ly that the Clover Club will realize a
nice sum for Its quick relief charity
. Surprises Many Friends
Miss Mirian Harriet Dunkle, daugh
ter of Mr. and Mrs. Amos Dunkle, Lin
coln street, and Harry Barnett Orth,
son of John G. Orth, South Front
street, were married this morning, at
The ceremony, which came as a
complete surprise to a host of friends
In Steelton and Harrishurg, was per
formed in the fashioned garden of the
bridegroom's sister, Mrs. Martin A.
Cumbler, at Highsplre. The Rev.
George X. Laufter, pastor of St.
John's Lutheran Church. Steelton,
officiated. Only the immediate fami
lies of the contracting parties were
The bride who was very becomingly
dressed in white crepe de chine, wore
a tulle veil and carried a quaint bou- j
quet of lilies of the valley. After a
| wedding breakfast Mr. and Mrs. Orth
' left on their bridal trip to California
jand the Panama-Pacific Exposition.
They will be at home after October 15
at 9 South Front street.
Both the bride and Mr. Orth are
popular among ?. large circle of friends
in Steelton and Harrishurg and their j
; wedding this morning was quite a stir- !
prise although the engagement had
! been announced quite a while ago.
j The first intimation that Steelton
friends had of the wedding was short -
ily before noon when an automobile
J driven by Martin Cumbler, bearing a
| large sign "Just Married" and trail
! ing a long string of sleigh bells, sped
i through Steelton. In a rear seat sat
| Mr. and Mrs. Orth.
Funeral services for Mike Ylibovlc,
! who died In the Harrlsburg Hospital
I yesterday, will be held to-morrow
j morning in St. Mary's Catholic
I Church. Burial will be made In Mt.
' Calvary Cemetery. Ylibovlc lived at
I 57 Conestoga street and was 57 years
LEAGUE TO HIKE
The Epworth League, of the First
Methodist Church, will "hike" to Cumb
ler's Heights the evening of August 13
where they will meet the Mt. Zion
I Chapter of the Methodist Church there
in a series of outdoor sports. A com
mittee from Mt. Zion Chapter is now
i arranging details.
Class to Plrnle. Mrs. John Houck's
i class of Centenary I'nited Brethren
Sunday school, will picnic at Reservoir
| Park. Thursday.
Returns From Const. Clemson D.
I Walley, 301 Lincoln street, has returned
' from a nve weeks' trip v> the Panama-
Pacific Exposition and Western cities.
Announce Hlrtli. Mr. and Mrs.
i Ernest Eisenhardt. 217 South Front
i street, announce the birth of a son.
I Sunday. August 6. Mrs. Eisenhardt was
' formerly Miss Carrie Hummel.
l-ffIGHSPIRE 77 " 77 !
HIGHSPIRE'S NEW POSTMASTER
E. D. Ruth will become Highsplre's
postmaster to-morrow and the post
office will hereafter be at Mr. Ruth's
home. K. F. Mathias Is the outgoing
Funeral services for Mike Seiders,
i better known as "Hunkey Mike," who
committed suicide Sunday, were held
yesterday from his late home In High
spire. Burial was made at Oberlin.
PENNA. STEEL STOCK SOLD
The first sale of common stock of
the Pennsylvania Steel Company in
five years was reported in Philadel
phia yesterday when four shares were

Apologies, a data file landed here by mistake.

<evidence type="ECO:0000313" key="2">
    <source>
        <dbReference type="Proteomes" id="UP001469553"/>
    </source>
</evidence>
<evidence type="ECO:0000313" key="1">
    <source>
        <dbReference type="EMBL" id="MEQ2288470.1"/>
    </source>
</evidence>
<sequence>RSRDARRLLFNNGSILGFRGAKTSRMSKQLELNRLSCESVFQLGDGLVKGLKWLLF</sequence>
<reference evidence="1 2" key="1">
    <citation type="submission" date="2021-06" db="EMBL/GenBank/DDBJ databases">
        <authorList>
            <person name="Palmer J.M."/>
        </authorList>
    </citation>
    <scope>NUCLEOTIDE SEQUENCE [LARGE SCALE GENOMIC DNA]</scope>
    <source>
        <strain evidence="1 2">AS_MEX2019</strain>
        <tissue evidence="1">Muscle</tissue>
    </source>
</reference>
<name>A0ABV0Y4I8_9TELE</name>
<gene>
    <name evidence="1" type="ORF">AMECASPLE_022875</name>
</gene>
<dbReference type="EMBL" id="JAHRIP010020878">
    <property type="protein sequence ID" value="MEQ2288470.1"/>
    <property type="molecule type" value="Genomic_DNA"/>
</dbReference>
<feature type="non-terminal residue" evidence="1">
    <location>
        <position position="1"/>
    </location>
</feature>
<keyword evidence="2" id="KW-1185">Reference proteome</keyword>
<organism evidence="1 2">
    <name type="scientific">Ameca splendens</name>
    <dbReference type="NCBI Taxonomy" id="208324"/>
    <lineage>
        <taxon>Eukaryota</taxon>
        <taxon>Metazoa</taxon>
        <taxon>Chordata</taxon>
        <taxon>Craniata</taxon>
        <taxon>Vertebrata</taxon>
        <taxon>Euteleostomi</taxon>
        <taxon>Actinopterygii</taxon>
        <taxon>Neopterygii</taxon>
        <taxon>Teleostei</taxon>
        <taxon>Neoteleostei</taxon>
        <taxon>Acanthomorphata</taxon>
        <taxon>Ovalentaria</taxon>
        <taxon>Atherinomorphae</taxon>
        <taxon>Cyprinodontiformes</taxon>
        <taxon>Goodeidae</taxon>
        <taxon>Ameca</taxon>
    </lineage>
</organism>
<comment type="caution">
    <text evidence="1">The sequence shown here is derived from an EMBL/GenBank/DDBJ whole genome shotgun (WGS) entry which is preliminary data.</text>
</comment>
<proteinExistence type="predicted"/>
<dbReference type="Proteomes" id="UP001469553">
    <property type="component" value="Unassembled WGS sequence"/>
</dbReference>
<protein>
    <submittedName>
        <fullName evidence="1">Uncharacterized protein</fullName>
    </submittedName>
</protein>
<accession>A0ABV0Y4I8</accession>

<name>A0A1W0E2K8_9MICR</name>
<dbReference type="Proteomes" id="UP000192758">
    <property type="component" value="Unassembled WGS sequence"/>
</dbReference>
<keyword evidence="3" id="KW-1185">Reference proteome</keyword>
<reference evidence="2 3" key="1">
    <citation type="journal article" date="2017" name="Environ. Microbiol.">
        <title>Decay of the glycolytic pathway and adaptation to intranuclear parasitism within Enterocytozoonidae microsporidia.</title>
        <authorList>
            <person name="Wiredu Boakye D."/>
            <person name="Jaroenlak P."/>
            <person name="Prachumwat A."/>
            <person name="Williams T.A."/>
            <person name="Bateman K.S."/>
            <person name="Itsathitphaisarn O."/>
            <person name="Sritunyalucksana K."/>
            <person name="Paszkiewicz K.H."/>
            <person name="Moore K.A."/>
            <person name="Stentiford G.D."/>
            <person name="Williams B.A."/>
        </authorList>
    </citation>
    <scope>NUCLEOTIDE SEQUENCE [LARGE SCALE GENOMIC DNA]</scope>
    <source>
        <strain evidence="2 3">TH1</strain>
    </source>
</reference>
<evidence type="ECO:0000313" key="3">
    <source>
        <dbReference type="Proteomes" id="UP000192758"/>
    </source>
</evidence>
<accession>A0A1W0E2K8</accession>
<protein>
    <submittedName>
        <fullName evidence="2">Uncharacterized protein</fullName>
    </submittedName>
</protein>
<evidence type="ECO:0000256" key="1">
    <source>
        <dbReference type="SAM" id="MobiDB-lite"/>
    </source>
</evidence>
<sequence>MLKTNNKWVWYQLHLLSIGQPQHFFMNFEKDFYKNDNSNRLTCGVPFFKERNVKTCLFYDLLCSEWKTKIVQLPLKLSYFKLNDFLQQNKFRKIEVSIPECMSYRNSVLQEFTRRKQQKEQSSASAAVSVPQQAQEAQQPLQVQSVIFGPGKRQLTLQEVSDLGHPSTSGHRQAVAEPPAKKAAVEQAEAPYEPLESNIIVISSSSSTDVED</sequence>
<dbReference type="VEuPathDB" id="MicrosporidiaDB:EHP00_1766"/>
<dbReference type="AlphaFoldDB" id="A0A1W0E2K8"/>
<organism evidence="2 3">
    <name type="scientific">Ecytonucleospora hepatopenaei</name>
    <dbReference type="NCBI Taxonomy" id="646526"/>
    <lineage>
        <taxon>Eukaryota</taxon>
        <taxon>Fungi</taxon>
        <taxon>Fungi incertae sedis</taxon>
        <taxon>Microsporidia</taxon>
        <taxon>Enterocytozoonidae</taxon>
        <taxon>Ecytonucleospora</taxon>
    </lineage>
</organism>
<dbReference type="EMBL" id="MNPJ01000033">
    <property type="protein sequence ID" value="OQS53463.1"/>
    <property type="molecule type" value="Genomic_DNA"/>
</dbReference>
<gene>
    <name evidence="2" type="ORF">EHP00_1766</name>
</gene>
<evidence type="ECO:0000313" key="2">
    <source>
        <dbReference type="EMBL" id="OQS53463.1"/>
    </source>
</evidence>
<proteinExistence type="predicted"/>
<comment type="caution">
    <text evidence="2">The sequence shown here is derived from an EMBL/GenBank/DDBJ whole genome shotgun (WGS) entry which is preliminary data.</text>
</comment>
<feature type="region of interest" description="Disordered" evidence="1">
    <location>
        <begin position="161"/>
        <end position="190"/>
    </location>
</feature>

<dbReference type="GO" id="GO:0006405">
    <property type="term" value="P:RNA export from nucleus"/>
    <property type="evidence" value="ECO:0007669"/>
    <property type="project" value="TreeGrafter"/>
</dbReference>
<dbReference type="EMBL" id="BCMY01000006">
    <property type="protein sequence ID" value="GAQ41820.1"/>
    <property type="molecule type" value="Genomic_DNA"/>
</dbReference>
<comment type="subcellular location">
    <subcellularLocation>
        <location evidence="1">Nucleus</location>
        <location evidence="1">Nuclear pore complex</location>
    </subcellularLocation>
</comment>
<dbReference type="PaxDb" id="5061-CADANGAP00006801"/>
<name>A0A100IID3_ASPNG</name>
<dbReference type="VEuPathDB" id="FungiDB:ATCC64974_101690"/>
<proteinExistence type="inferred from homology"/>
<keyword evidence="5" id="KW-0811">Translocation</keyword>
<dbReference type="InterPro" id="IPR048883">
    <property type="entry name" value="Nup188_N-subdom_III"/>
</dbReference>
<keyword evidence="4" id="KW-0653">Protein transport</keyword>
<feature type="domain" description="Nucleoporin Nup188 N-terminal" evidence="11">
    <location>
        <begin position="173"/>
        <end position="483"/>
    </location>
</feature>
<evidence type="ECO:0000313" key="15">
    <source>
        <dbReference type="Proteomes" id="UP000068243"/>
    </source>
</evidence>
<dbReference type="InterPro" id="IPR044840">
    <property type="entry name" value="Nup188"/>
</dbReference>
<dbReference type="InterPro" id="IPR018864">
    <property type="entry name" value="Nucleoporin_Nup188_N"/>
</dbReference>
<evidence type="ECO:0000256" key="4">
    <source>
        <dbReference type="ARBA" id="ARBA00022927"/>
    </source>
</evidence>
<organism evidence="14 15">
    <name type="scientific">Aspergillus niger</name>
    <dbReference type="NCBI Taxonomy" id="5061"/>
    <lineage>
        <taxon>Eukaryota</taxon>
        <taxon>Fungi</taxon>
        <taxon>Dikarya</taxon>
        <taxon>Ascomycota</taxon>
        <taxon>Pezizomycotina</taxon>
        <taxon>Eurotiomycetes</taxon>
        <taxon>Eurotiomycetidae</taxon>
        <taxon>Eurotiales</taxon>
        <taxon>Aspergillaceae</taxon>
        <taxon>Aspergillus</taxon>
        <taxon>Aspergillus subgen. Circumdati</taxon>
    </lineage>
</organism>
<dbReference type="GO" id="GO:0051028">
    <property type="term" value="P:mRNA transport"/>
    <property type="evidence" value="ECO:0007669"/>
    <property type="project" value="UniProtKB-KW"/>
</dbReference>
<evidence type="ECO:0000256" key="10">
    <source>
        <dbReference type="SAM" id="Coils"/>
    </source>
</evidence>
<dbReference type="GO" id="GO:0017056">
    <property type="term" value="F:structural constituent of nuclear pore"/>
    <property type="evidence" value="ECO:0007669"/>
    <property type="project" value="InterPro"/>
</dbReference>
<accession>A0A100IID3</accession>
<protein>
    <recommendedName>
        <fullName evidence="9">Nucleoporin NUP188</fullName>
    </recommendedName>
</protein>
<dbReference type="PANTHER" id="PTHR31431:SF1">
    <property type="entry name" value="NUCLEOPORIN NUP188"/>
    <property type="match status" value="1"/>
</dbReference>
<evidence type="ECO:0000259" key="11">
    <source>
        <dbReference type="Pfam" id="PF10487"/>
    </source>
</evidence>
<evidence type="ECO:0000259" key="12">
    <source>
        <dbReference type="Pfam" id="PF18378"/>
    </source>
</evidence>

sold for $34. The purchaser was not!
GET 1.000-TON ORDER
The Pennsylvania Steel Company
has obtained an order for 4,000 tons
of steel rails from the Southern rail
Says 50,000 Men Were
Landed on Peninsula
Constantinople, Aug. 9, via Berlin,
Aug. 11.— (By Wireless to Sayville.—
Enver Pasha, the Turkish Minister
of War, declared to-day that according
to his information the entente allies
in the latest operations at the Darda
nelles had landed three divisions of
troops, comprising about 50,000 men.
The losses among them, however, he
asserted already had been very heavy.
Enver Pasha's statement was made
in an interview with a correspondent
of the Associated Press.
JOE REDDY' TO GET PARDON
Promise to Get Out of City If Released
From Stone Pile
Joe Reddy, now serving a 90-day
sentence on the stoneplie at the Coun
ty Almshouse and working in the har
vest field, is seeking a pardon. He
wrote a letter to Col. Joseph B.
Hutchison to-day, requesting his im
mediate liberty. Reddy promises to
keep sober and after earning car care,
to return to the Soldiers' Home at
Hampton Roads, Va.
Colonel Hutchison after canvassing
a numebr of Reddy's acquaintances on
their opinio a pardon, recommended
to Mayor John K. Royal this after
noon that Reddy be released.
STATE HELPING IN
Engineer! Assisting the City Au
thorities to Get Matters Into
In addition to the State Health De
partment, which sent Its engineers to
Erie Immediately upon the flood, the
State Public Service Commission and
State Water Supply Commission are
lending their aid to the city in its big
task of clearing up. T. J. Lynch and
C. E. Rider, of the Water Supply
Commission, are in Erie and F. Her
bert Snow, chief engineer of the
Public Servico will go in a few days.
City Solicitor English, of Erie, who
was here last night arranging for State
assistance and advice, is in Washing
ton to-day, but will return to-morrow
to consult with State officials.
The Public Service Commission to
day held a series of hearings, includ
ing one of the controversies between
the Jenkins and Citizens' Electric
companies over wire crossings In
Pittstop. The companies have had
several cases here.
The State Industrial Board to-day
held a hearing on the proposed code